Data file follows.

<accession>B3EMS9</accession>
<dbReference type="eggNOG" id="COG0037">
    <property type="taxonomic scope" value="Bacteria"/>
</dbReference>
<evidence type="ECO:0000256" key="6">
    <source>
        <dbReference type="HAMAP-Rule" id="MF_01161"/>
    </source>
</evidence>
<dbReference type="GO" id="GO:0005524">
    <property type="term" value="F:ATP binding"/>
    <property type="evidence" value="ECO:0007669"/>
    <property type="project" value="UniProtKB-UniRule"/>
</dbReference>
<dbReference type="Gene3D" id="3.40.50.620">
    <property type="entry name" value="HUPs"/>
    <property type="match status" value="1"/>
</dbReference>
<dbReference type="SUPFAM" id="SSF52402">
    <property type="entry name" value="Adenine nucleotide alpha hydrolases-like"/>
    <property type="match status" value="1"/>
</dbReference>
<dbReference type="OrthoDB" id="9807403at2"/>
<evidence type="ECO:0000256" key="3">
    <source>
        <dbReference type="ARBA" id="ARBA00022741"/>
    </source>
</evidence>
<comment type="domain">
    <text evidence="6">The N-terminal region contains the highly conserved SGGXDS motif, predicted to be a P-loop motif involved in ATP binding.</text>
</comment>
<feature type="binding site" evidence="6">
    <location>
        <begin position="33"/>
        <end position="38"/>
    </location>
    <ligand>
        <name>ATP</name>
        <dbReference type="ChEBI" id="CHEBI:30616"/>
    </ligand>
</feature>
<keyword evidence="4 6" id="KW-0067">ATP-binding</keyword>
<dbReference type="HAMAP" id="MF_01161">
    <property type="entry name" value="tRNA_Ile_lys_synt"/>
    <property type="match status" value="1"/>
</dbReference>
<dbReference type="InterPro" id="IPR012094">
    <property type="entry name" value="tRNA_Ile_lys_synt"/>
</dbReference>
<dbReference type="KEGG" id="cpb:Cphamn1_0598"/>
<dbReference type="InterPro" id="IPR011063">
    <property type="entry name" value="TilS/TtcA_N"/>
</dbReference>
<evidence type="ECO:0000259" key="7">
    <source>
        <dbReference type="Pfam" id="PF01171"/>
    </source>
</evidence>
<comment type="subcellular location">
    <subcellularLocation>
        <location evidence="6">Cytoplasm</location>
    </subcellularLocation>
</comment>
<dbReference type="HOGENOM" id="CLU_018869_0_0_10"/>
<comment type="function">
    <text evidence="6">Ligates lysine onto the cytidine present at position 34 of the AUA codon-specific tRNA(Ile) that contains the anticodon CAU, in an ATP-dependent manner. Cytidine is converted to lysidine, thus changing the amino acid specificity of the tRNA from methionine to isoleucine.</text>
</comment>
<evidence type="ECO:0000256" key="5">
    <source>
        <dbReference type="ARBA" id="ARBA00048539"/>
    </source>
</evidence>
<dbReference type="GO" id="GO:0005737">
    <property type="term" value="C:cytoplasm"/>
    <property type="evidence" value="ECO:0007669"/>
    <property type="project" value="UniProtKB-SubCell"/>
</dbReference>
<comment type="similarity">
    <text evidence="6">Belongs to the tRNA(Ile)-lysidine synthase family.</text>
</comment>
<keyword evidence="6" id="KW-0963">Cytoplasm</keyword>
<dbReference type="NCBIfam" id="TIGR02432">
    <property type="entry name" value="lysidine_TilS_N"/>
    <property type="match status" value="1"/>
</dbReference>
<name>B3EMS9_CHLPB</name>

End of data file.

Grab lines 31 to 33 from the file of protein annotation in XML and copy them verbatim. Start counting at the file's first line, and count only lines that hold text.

</comment>
<feature type="binding site" evidence="6">
    <location>